I think it’s safe to say that when I plan something you can bet your sweet caboose that something will probably go wrong. I suck at planning. Just ask anyone who has ever asked me to organise anything ever. That doesn’t necessarily mean that it’s 100% always my fault, but… let’s just say I’m not entirely blameless either.
When it comes to writing, I cannot emphasise ENOUGH how great and useful planning is. See I even used capitals in that last sentence, that’s how much I believe in it. Seriously, the amount of times I’ve ran with an idea for a story and have written the first 2- 3 chapters, only to grind to a halt with no clue where to take it; it’s shocking. After the initial excitement has died and the writers block has hit where no direction is good enough to take, you end up abandoning this idea at the roadside, leaving a steady trail of long forgotten and grammatically flawed ideas in your wake.
A lack of planning leads to a lack of motivation. In my opinion, if you don’t know where you’re going, then the writing journey is going to be one hell of a bumpy ride. Don’t get me wrong, everybody has their own writing style. Some people may find that the best way to be creative is to freestyle it, and instead of leading the story, allow the story and characters to lead you, but for those who suffer from a similar mindless runaway mentality as I do, it’s a good idea to set out some sign posts.
Being able to make little plot point jumps I find helps keep me motivated and on track so that I always have an end goal. Sometimes it could be fun to shift the posts especially when an aspect of what you're currently writing takes you in a direction you didn’t expect or other elements start to creep in. Just remember nothing has to be set in stone. Except for maybe road signs… but that’s besides the point.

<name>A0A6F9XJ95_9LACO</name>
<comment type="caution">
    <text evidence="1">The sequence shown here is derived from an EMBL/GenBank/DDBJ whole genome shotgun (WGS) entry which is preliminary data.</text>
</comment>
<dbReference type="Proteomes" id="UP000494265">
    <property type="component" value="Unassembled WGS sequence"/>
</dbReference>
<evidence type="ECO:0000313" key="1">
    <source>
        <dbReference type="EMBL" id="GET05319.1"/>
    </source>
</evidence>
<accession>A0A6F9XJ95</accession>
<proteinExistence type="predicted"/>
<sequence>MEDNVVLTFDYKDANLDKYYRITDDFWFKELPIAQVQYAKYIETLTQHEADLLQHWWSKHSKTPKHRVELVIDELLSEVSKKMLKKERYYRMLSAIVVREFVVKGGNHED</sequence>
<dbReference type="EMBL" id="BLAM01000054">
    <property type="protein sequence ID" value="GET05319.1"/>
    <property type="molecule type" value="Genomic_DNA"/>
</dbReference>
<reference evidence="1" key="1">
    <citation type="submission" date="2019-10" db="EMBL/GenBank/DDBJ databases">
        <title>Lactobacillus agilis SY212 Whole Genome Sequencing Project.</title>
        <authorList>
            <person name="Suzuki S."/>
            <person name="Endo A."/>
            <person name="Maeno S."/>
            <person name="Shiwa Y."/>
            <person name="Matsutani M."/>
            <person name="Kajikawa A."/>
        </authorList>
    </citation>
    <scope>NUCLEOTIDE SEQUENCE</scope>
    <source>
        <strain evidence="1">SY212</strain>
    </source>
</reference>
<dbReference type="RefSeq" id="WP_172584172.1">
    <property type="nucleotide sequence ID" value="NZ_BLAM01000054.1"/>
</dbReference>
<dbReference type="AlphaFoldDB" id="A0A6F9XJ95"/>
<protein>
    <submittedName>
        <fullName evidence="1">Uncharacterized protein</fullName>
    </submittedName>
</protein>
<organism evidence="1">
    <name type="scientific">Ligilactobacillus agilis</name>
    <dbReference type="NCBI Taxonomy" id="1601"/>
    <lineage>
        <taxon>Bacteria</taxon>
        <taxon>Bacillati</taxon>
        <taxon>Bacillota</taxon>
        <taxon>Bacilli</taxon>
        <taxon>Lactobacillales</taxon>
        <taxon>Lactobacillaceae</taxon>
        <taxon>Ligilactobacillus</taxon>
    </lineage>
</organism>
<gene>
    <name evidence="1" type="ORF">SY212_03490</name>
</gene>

When you have an idea in your head, sit down for a good amount of time and get ready to prepare a road map. This is a personal process I’ve started to do, but as I said before everyone’s different. I’ve written some tips below for when you’ve got the baseline for a story idea. When it comes to planning the actual STORY the process is very different, something I will cover in another post, but these are just some tips for road mapping a THOUGHT:
Firstly I would recommend you word-vomit on the page and eject every minute detail of your idea out of your brain and onto paper. Small aspects can easily be forgotten later and it’s a shame to lose out on those details.
Then try to make some semblance of order to it, at this point you tend to find about a million plot holes and a lot of bits that just don’t make sense or add any value.
If you have an idea of where you want to take the story, write that down, but why not be a little experimental and try out some other branching directions you could take. Never limit yourself to the first possibility.
Decide on the key points of interest on your road map; you could probably use these as plot points for each chapter.
If you have an idea for an ending, great! Jot that down too, but if you don’t, I wouldn’t worry too much. Keep adding to the plan when more aspects come to you and hopefully by the time you’ve caught up with the road map, you’ve figured out your ending.
I guess the crux of what I’m getting to is that a good planned out story is a lot like planning a road trip. Know where you need to go, but maybe every once in awhile check out the scenic route. Every destination needs a great journey, so with your roadmap for backup, remember it never hurts to try a new direction from time to time, so turn up the Jonas Blue, crank down the windows of your Hyundai Getz as far as they go and enjoy the open winding road. This metaphor may have ran away from me.